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Running with her baby helps Portland woman cope with postpartum depression

On July 4, Lyndy Davis set a new world record by running a half marathon in 1:21.38 while pulling her baby behind her in a specialized cart.

PORTLAND, Ore. — A Portland mom is awaiting approval from the Guinness World Records after setting a new record for running a half-marathon while pulling a baby cart.

On July 4, Lyndy Davis, 29, ran the Foot Traffic Flat Half Marathon on Sauvie Island. She clocked in at 1:21.38 while pulling a 21-pound baby in a 19-pound cart. But Davis' toughest competitor wasn't another runner, it was postpartum depression following the birth of her son, Quentin.

"I really wanted [the record], but once Quentin was born, I didn't think I had a chance," Davis said. "Those first months were just really hard."

For Davis, running isn't just a hobby. Right before she got pregnant, she qualified for the 2020 marathon Olympic trials with a time of 2:39.06. With Quentin on the way, she set her sights on something else, a world record in the half marathon while pushing a stroller.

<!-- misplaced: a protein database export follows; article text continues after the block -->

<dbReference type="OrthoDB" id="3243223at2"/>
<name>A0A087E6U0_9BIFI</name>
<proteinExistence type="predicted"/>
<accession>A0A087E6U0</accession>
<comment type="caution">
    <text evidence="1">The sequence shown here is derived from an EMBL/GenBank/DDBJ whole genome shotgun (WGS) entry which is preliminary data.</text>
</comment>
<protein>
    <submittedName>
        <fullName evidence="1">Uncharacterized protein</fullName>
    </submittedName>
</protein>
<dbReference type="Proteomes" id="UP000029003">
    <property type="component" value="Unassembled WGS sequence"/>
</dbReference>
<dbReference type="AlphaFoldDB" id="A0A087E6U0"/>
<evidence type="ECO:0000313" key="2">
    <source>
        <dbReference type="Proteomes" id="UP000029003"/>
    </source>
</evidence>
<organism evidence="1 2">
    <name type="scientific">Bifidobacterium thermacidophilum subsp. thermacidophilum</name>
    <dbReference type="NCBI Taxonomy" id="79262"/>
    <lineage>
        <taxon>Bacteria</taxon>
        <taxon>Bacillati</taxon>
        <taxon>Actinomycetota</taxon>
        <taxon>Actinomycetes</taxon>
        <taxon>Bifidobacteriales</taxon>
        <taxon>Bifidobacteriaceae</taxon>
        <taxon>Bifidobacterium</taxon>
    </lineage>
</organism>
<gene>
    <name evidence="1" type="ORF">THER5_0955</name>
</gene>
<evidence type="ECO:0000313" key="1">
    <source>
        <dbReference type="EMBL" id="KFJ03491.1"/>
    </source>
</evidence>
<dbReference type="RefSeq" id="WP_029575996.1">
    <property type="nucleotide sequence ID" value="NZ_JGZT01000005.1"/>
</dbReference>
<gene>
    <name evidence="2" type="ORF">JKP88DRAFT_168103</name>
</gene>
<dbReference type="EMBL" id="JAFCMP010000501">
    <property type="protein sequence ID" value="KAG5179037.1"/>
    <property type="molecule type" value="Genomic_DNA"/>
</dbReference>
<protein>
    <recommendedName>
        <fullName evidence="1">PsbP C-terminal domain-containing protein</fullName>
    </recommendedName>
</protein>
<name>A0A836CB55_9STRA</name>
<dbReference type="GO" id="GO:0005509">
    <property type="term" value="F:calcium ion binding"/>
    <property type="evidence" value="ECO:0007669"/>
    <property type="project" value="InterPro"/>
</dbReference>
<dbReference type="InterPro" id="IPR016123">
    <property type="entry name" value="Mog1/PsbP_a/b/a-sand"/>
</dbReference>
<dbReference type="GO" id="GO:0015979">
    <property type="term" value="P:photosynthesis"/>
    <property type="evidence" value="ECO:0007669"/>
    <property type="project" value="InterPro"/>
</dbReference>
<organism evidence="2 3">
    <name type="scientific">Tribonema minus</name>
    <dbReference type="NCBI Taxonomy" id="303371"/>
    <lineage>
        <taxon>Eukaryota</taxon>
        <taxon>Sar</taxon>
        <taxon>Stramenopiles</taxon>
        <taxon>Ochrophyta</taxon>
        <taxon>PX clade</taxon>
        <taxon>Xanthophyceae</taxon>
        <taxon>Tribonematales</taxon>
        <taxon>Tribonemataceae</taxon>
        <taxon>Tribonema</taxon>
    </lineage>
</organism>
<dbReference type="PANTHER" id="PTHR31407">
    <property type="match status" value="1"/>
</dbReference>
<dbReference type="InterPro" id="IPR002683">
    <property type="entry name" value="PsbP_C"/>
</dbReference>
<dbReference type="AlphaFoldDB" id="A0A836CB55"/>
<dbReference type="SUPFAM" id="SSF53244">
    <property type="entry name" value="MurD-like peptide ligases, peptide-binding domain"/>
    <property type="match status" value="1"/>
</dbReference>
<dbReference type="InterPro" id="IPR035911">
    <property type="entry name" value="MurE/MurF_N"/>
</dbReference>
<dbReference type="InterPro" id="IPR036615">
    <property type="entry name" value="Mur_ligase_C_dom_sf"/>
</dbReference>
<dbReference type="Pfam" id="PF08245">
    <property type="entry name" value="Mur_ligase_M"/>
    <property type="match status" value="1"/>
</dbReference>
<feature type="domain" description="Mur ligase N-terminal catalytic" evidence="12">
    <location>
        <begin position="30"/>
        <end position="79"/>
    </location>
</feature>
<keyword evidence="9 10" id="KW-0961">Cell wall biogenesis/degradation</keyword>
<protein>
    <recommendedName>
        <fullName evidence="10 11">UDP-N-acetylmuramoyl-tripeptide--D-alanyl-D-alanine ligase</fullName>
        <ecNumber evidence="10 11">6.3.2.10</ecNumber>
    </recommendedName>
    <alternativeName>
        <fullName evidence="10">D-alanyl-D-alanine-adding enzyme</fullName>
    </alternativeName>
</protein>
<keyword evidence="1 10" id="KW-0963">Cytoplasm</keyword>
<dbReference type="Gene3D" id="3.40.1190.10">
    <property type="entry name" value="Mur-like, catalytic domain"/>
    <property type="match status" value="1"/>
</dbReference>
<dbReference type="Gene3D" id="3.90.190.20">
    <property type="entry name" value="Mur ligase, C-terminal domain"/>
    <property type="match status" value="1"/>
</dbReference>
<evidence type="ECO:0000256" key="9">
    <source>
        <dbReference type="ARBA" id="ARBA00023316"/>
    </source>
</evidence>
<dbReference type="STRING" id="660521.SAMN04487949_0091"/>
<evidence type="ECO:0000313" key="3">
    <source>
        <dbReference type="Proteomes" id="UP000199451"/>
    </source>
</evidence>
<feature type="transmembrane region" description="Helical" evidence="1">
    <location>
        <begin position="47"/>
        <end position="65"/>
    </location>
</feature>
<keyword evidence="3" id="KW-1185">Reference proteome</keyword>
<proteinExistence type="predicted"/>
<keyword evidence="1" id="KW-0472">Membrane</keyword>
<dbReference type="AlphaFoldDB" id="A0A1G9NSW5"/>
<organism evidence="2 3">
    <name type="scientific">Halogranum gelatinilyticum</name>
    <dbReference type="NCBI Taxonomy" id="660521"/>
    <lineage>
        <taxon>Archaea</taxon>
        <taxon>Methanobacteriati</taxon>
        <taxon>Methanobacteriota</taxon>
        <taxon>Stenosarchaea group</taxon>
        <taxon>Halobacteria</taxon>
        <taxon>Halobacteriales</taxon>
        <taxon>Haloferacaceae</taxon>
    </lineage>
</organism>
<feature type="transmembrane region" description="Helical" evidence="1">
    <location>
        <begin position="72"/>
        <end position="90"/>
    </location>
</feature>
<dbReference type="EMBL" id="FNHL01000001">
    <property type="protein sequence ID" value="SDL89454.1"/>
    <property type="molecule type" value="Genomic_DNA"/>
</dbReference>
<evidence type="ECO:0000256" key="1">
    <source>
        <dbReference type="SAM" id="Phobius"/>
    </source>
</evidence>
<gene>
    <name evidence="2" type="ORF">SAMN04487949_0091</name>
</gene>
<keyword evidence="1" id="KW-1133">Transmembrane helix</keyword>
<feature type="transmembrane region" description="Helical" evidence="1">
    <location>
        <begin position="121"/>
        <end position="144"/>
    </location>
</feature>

After what Davis described as an easy pregnancy, things changed. She developed postpartum depression. Quentin wasn't sleeping well at night, and Davis was exhausted. She stopped running and as her dreams faded, guilt set in.

"It was a lot of missing my lifestyle before having a baby," she said.

RELATED VIDEO: In Focus | Postpartum depression questions, answered

A counselor helped Davis find her way back. She said the therapist helped her learn that she shouldn't give up her passions completely.

Davis started training for the Foot Traffic Flat Half Marathon. Less than three weeks before the race, she switched from using a running push stroller to a pull-cart system called the Kid Runner, made by a company in Bend.

"I can't express how much it's changed my life with my baby," she said.

Suddenly, running and being a mom didn't feel mutually exclusive.

"Once we started running together and racing, it was everything I ever dreamed of," she said.

"I'm really proud of her," said Rick Lovett, who coaches Davis. "I'm proud of how she talks about [postpartum depression], I'm proud of what she's done about it."

Fighting postpartum depression is still a daily struggle for Davis. She said she hopes other moms know they're not alone, "to not give up on what you love," she said, and to know that one day, they'll also find their stride.

RELATED VIDEO: Portland mom opens up about postpartum depression